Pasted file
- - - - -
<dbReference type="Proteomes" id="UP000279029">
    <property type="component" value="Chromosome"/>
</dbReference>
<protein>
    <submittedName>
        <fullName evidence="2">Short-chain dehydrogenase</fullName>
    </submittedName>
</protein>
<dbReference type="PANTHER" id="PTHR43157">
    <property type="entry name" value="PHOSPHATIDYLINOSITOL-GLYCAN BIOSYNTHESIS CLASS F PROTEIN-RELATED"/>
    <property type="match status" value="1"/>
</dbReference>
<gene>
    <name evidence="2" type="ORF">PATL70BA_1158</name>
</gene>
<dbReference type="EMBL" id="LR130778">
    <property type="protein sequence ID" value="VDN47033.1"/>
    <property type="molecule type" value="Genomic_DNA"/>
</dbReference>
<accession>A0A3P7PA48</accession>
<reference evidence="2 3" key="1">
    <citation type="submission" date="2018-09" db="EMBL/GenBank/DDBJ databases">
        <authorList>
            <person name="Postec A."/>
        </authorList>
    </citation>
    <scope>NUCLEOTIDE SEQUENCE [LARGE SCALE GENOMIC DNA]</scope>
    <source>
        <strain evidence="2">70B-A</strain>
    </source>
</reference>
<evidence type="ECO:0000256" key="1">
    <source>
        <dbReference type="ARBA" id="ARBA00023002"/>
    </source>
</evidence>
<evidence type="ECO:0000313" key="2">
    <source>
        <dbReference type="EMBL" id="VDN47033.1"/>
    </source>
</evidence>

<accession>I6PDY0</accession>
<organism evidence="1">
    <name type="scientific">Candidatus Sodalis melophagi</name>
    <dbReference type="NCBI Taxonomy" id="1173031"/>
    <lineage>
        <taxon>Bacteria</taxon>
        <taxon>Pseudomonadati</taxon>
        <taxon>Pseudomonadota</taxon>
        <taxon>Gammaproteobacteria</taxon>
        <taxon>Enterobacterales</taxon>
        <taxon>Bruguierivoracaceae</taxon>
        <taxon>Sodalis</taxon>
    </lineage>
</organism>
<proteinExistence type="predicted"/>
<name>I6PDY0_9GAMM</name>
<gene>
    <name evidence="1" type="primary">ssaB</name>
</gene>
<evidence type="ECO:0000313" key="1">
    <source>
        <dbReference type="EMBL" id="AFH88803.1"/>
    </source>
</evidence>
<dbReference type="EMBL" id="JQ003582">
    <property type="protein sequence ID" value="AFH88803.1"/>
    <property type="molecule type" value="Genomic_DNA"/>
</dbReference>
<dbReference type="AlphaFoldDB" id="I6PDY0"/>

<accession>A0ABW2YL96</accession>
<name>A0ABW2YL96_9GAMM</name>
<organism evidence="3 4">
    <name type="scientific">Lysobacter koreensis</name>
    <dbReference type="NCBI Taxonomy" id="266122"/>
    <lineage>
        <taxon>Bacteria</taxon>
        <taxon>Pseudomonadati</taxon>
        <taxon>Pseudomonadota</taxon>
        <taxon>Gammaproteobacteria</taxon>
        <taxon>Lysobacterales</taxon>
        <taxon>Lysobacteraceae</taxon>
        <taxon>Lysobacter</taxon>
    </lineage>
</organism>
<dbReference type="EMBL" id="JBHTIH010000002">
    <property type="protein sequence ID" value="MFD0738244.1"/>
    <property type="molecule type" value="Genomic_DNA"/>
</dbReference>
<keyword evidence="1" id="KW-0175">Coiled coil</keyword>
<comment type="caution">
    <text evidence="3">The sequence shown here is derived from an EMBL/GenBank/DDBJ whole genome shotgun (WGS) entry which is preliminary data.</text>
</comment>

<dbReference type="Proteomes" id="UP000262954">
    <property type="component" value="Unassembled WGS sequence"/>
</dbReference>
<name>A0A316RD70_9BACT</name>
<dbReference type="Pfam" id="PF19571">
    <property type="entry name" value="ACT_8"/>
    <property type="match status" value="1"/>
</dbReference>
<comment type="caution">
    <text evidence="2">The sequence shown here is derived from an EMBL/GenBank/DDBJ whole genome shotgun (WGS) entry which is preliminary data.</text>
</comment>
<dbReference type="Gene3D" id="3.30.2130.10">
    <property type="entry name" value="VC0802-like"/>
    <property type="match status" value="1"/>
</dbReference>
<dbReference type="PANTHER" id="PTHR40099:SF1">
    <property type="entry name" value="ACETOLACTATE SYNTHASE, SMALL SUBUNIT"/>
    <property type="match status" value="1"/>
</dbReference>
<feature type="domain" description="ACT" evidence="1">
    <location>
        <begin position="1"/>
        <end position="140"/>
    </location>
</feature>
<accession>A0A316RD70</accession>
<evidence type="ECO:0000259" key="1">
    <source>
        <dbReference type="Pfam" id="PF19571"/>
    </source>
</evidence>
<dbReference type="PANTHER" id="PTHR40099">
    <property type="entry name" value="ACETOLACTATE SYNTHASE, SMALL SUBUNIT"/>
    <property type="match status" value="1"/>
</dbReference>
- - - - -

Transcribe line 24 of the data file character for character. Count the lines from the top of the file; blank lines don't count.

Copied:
            <person name="Postec A."/>